The subsequent refinements sometimes gave rise, when the debtor needed his assets in order to pay the debt, that the pledge was agreed without displacement of possession in favour of the creditor.

By using it in this way, the landowners guaranteed the payment to the tenant, ignoring their farm implements (which they were going to need in any case to work, so they could not yield to the creditor).

This figure was how the current mortgage was born. However, for reasons of legal certainty, given that due to lack of possession it remained as a hidden charge, it was not until the establishment of the Mortgage Accounting Offices, later converted into Property Registries, that they brought to the end of the mortgage as a hidden charge, through registry advertising, when it began to be used in a generalized way, as a great dynamizer of territorial credit.

Types of mortgages in Spain

The different types of mortgages on the market can be classified according to different criteria, among which are:

Based on the type of interest:

  • Fixed-rate mortgages. When the interest rate does not vary throughout the agreed mortgage term. The fees are constant throughout the lifespan of the loan. It is an interesting alternative if the agreed fixed rate is attractive enough to link us with the bank for the decades to come; As they have very high subrogation costs (compensation for interest rate risk that can be 4% or more), it is necessary to carefully analyze the conditions before signing.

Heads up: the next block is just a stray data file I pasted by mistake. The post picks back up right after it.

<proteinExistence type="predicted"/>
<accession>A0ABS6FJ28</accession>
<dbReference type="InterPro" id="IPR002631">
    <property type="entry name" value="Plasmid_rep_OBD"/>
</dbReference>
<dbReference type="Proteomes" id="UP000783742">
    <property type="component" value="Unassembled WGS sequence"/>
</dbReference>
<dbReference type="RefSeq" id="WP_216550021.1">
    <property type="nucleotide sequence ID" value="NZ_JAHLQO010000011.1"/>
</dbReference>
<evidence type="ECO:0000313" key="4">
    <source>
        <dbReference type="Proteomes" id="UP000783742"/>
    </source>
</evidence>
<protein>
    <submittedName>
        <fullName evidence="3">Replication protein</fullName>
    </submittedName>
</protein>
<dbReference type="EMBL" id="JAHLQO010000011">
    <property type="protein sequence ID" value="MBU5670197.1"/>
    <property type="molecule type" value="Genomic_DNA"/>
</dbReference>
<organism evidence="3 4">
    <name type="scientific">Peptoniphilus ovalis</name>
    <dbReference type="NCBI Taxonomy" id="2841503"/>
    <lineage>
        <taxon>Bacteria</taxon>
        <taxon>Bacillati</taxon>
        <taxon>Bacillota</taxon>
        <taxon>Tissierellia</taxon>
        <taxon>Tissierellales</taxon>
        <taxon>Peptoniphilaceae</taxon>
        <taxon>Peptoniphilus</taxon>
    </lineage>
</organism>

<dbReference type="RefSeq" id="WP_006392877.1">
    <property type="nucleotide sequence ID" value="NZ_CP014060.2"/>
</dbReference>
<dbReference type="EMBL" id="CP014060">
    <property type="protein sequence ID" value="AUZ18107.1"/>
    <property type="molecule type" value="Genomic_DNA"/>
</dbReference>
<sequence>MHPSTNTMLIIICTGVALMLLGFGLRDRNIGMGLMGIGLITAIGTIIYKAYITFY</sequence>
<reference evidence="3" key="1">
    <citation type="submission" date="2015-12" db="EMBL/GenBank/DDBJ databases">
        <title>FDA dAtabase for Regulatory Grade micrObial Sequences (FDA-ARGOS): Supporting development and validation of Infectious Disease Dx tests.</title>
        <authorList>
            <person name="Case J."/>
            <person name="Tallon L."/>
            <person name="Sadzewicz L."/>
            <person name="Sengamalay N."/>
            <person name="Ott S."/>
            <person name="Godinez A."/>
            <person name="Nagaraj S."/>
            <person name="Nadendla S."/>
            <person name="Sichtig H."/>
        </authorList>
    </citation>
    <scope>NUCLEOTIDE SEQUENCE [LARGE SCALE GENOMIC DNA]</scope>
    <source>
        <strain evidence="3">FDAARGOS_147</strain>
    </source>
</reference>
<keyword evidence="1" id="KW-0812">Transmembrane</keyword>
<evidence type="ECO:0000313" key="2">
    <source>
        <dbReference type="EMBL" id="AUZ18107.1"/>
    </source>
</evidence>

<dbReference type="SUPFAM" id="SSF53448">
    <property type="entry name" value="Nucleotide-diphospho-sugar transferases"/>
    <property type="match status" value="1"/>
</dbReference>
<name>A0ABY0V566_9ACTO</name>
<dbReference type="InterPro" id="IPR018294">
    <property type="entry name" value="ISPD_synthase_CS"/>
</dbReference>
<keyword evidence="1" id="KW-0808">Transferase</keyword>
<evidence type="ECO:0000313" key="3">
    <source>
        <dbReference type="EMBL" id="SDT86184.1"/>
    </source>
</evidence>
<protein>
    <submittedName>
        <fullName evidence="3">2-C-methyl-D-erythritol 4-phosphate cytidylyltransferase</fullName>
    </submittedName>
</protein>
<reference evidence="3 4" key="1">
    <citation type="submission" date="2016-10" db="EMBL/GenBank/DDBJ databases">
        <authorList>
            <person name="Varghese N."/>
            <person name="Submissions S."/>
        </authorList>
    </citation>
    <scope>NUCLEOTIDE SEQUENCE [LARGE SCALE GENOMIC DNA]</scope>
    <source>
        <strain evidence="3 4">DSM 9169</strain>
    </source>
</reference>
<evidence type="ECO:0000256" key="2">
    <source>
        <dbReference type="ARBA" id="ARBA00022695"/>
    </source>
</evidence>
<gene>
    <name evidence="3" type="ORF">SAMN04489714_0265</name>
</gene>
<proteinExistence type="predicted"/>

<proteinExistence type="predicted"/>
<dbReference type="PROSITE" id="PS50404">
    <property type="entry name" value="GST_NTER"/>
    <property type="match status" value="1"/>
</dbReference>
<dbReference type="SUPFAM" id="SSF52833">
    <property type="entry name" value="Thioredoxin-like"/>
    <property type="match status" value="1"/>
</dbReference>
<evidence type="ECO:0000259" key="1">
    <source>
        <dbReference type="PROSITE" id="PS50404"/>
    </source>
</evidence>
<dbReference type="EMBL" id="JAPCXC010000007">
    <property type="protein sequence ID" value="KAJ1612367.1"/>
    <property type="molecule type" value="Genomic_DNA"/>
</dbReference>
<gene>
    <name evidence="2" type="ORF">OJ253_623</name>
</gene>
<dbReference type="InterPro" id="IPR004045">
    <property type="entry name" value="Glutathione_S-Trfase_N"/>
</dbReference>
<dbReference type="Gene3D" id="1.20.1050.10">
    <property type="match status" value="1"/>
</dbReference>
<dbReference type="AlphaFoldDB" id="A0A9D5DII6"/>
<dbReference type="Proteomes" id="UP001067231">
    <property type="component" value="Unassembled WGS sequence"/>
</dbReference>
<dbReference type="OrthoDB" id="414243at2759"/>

• Variable-rate mortgages. Monthly instalments are constant during each period, changing based on the mortgage reference rate when the interest is changed. In Spain, most loans are of this type, with a repayment system of constant or French and variable rate.
  • Mixed type mortgages. There may be mortgages that combine fixed rates with variable-rates. One percentage of the interest would vary based on a reference (usually the Euribor) and the other would be an agreed fixed interest.

You can also make a classification according to the type of fee:

  • The most common mortgages have a quota that remains constant during the interest rate revision period (following the French amortization system). The fee is recalculated each year or semester, usually based on the evolution of the benchmark plus the differential applied. The monthly payment is made up of an interest part and an amortization part, which reduces the outstanding capital; in the first years the interest part is very high and the amortization part reduced, changing this proportion as the years go by.